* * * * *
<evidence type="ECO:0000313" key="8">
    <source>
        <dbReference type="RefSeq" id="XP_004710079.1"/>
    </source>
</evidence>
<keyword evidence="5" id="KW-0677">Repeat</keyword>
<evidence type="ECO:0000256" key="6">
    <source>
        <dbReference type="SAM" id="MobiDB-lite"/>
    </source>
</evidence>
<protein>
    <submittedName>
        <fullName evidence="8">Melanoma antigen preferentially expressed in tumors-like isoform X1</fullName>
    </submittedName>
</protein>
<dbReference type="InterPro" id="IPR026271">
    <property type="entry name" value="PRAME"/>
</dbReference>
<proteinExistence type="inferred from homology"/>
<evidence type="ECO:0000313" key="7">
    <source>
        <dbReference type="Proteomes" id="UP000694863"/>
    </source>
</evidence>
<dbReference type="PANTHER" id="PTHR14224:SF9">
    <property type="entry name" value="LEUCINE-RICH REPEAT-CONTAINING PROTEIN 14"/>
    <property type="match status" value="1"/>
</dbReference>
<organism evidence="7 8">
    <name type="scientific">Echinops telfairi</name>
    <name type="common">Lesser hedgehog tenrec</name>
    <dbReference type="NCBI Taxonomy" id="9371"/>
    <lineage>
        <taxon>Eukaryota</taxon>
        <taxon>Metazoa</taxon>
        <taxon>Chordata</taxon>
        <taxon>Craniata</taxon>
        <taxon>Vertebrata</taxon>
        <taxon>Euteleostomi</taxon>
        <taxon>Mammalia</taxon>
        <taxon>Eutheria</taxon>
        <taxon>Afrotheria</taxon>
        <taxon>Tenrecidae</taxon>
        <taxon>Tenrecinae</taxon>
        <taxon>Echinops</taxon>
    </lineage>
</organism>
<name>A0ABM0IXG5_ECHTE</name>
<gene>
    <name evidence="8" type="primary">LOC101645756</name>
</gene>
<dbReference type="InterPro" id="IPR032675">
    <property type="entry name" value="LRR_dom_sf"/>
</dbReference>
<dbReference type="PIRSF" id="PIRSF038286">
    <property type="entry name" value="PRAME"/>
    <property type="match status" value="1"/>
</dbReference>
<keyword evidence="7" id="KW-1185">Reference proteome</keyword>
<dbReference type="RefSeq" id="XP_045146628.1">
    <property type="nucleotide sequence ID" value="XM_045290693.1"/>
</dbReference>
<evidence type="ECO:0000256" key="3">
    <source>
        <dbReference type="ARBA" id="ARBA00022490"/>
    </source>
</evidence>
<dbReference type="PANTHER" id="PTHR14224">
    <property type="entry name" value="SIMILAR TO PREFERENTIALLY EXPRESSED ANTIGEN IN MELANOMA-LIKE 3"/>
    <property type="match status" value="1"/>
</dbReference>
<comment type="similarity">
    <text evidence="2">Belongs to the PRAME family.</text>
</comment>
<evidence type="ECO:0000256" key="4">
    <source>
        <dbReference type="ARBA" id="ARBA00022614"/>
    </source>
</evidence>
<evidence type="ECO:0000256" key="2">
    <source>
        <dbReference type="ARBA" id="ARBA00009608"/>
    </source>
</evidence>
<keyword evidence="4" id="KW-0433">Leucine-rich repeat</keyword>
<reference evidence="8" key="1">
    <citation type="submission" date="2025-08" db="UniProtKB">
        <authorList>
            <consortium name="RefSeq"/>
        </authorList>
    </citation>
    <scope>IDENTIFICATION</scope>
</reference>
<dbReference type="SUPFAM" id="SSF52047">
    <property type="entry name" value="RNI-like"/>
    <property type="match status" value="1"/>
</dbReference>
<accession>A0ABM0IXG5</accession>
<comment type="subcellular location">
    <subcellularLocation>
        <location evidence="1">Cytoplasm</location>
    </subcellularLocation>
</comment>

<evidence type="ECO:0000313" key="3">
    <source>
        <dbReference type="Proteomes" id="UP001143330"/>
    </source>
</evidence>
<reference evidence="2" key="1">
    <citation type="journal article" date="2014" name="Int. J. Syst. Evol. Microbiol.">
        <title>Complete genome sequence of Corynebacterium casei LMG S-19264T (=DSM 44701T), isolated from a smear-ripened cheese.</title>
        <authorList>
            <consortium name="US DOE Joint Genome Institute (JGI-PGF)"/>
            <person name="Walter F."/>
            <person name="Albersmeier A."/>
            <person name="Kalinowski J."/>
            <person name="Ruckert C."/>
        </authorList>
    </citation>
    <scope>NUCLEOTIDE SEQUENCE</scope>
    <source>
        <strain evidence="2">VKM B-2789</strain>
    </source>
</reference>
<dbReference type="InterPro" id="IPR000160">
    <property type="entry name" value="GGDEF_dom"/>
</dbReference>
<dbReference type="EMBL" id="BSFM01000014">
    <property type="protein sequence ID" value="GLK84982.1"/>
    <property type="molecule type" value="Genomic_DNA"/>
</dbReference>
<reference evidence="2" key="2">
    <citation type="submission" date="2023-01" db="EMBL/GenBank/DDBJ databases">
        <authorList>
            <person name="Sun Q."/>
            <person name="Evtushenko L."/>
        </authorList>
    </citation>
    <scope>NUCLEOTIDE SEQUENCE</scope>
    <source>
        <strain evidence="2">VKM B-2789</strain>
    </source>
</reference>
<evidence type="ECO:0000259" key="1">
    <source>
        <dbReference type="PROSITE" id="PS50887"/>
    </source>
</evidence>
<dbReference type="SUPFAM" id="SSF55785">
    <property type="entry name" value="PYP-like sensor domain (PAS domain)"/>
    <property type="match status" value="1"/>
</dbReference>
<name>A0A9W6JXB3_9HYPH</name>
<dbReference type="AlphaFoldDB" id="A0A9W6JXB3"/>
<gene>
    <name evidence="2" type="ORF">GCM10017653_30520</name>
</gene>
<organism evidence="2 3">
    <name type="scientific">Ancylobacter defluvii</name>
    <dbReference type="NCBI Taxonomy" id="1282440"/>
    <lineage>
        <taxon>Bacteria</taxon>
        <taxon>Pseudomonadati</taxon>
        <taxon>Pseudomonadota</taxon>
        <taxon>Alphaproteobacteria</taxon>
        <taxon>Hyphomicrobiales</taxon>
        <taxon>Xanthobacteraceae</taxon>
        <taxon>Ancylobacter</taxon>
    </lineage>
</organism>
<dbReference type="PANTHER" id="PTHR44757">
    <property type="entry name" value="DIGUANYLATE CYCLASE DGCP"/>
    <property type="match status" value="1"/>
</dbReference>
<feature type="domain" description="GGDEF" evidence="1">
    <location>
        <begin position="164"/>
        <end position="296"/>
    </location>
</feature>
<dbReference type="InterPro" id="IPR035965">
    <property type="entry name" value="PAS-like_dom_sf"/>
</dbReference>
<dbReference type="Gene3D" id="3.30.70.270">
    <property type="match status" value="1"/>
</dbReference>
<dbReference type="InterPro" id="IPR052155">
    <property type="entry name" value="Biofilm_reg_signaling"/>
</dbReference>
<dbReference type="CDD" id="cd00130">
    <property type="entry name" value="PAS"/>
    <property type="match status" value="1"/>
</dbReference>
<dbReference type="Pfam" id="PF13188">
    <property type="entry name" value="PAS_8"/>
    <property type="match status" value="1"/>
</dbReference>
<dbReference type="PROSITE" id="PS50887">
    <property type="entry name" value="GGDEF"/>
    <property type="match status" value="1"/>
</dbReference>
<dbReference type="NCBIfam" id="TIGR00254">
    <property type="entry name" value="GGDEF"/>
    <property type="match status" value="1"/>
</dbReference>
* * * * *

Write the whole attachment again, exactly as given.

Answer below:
<evidence type="ECO:0000313" key="8">
    <source>
        <dbReference type="RefSeq" id="XP_004710079.1"/>
    </source>
</evidence>
<keyword evidence="5" id="KW-0677">Repeat</keyword>
<evidence type="ECO:0000256" key="6">
    <source>
        <dbReference type="SAM" id="MobiDB-lite"/>
    </source>
</evidence>
<protein>
    <submittedName>
        <fullName evidence="8">Melanoma antigen preferentially expressed in tumors-like isoform X1</fullName>
    </submittedName>
</protein>
<dbReference type="InterPro" id="IPR026271">
    <property type="entry name" value="PRAME"/>
</dbReference>
<proteinExistence type="inferred from homology"/>
<evidence type="ECO:0000313" key="7">
    <source>
        <dbReference type="Proteomes" id="UP000694863"/>
    </source>
</evidence>
<dbReference type="PANTHER" id="PTHR14224:SF9">
    <property type="entry name" value="LEUCINE-RICH REPEAT-CONTAINING PROTEIN 14"/>
    <property type="match status" value="1"/>
</dbReference>
<organism evidence="7 8">
    <name type="scientific">Echinops telfairi</name>
    <name type="common">Lesser hedgehog tenrec</name>
    <dbReference type="NCBI Taxonomy" id="9371"/>
    <lineage>
        <taxon>Eukaryota</taxon>
        <taxon>Metazoa</taxon>
        <taxon>Chordata</taxon>
        <taxon>Craniata</taxon>
        <taxon>Vertebrata</taxon>
        <taxon>Euteleostomi</taxon>
        <taxon>Mammalia</taxon>
        <taxon>Eutheria</taxon>
        <taxon>Afrotheria</taxon>
        <taxon>Tenrecidae</taxon>
        <taxon>Tenrecinae</taxon>
        <taxon>Echinops</taxon>
    </lineage>
</organism>
<name>A0ABM0IXG5_ECHTE</name>
<gene>
    <name evidence="8" type="primary">LOC101645756</name>
</gene>
<dbReference type="InterPro" id="IPR032675">
    <property type="entry name" value="LRR_dom_sf"/>
</dbReference>
<dbReference type="PIRSF" id="PIRSF038286">
    <property type="entry name" value="PRAME"/>
    <property type="match status" value="1"/>
</dbReference>
<keyword evidence="7" id="KW-1185">Reference proteome</keyword>
<dbReference type="RefSeq" id="XP_045146628.1">
    <property type="nucleotide sequence ID" value="XM_045290693.1"/>
</dbReference>
<evidence type="ECO:0000256" key="3">
    <source>
        <dbReference type="ARBA" id="ARBA00022490"/>
    </source>
</evidence>
<dbReference type="PANTHER" id="PTHR14224">
    <property type="entry name" value="SIMILAR TO PREFERENTIALLY EXPRESSED ANTIGEN IN MELANOMA-LIKE 3"/>
    <property type="match status" value="1"/>
</dbReference>
<comment type="similarity">
    <text evidence="2">Belongs to the PRAME family.</text>
</comment>
<evidence type="ECO:0000256" key="4">
    <source>
        <dbReference type="ARBA" id="ARBA00022614"/>
    </source>
</evidence>
<evidence type="ECO:0000256" key="2">
    <source>
        <dbReference type="ARBA" id="ARBA00009608"/>
    </source>
</evidence>
<keyword evidence="4" id="KW-0433">Leucine-rich repeat</keyword>
<reference evidence="8" key="1">
    <citation type="submission" date="2025-08" db="UniProtKB">
        <authorList>
            <consortium name="RefSeq"/>
        </authorList>
    </citation>
    <scope>IDENTIFICATION</scope>
</reference>
<dbReference type="SUPFAM" id="SSF52047">
    <property type="entry name" value="RNI-like"/>
    <property type="match status" value="1"/>
</dbReference>
<accession>A0ABM0IXG5</accession>
<comment type="subcellular location">
    <subcellularLocation>
        <location evidence="1">Cytoplasm</location>
    </subcellularLocation>
</comment>

<evidence type="ECO:0000313" key="3">
    <source>
        <dbReference type="Proteomes" id="UP001143330"/>
    </source>
</evidence>
<reference evidence="2" key="1">
    <citation type="journal article" date="2014" name="Int. J. Syst. Evol. Microbiol.">
        <title>Complete genome sequence of Corynebacterium casei LMG S-19264T (=DSM 44701T), isolated from a smear-ripened cheese.</title>
        <authorList>
            <consortium name="US DOE Joint Genome Institute (JGI-PGF)"/>
            <person name="Walter F."/>
            <person name="Albersmeier A."/>
            <person name="Kalinowski J."/>
            <person name="Ruckert C."/>
        </authorList>
    </citation>
    <scope>NUCLEOTIDE SEQUENCE</scope>
    <source>
        <strain evidence="2">VKM B-2789</strain>
    </source>
</reference>
<dbReference type="InterPro" id="IPR000160">
    <property type="entry name" value="GGDEF_dom"/>
</dbReference>
<dbReference type="EMBL" id="BSFM01000014">
    <property type="protein sequence ID" value="GLK84982.1"/>
    <property type="molecule type" value="Genomic_DNA"/>
</dbReference>
<reference evidence="2" key="2">
    <citation type="submission" date="2023-01" db="EMBL/GenBank/DDBJ databases">
        <authorList>
            <person name="Sun Q."/>
            <person name="Evtushenko L."/>
        </authorList>
    </citation>
    <scope>NUCLEOTIDE SEQUENCE</scope>
    <source>
        <strain evidence="2">VKM B-2789</strain>
    </source>
</reference>
<evidence type="ECO:0000259" key="1">
    <source>
        <dbReference type="PROSITE" id="PS50887"/>
    </source>
</evidence>
<dbReference type="SUPFAM" id="SSF55785">
    <property type="entry name" value="PYP-like sensor domain (PAS domain)"/>
    <property type="match status" value="1"/>
</dbReference>
<name>A0A9W6JXB3_9HYPH</name>
<dbReference type="AlphaFoldDB" id="A0A9W6JXB3"/>
<gene>
    <name evidence="2" type="ORF">GCM10017653_30520</name>
</gene>
<organism evidence="2 3">
    <name type="scientific">Ancylobacter defluvii</name>
    <dbReference type="NCBI Taxonomy" id="1282440"/>
    <lineage>
        <taxon>Bacteria</taxon>
        <taxon>Pseudomonadati</taxon>
        <taxon>Pseudomonadota</taxon>
        <taxon>Alphaproteobacteria</taxon>
        <taxon>Hyphomicrobiales</taxon>
        <taxon>Xanthobacteraceae</taxon>
        <taxon>Ancylobacter</taxon>
    </lineage>
</organism>
<dbReference type="PANTHER" id="PTHR44757">
    <property type="entry name" value="DIGUANYLATE CYCLASE DGCP"/>
    <property type="match status" value="1"/>
</dbReference>
<feature type="domain" description="GGDEF" evidence="1">
    <location>
        <begin position="164"/>
        <end position="296"/>
    </location>
</feature>
<dbReference type="InterPro" id="IPR035965">
    <property type="entry name" value="PAS-like_dom_sf"/>
</dbReference>
<dbReference type="Gene3D" id="3.30.70.270">
    <property type="match status" value="1"/>
</dbReference>
<dbReference type="InterPro" id="IPR052155">
    <property type="entry name" value="Biofilm_reg_signaling"/>
</dbReference>
<dbReference type="CDD" id="cd00130">
    <property type="entry name" value="PAS"/>
    <property type="match status" value="1"/>
</dbReference>
<dbReference type="Pfam" id="PF13188">
    <property type="entry name" value="PAS_8"/>
    <property type="match status" value="1"/>
</dbReference>
<dbReference type="PROSITE" id="PS50887">
    <property type="entry name" value="GGDEF"/>
    <property type="match status" value="1"/>
</dbReference>
<dbReference type="NCBIfam" id="TIGR00254">
    <property type="entry name" value="GGDEF"/>
    <property type="match status" value="1"/>
</dbReference>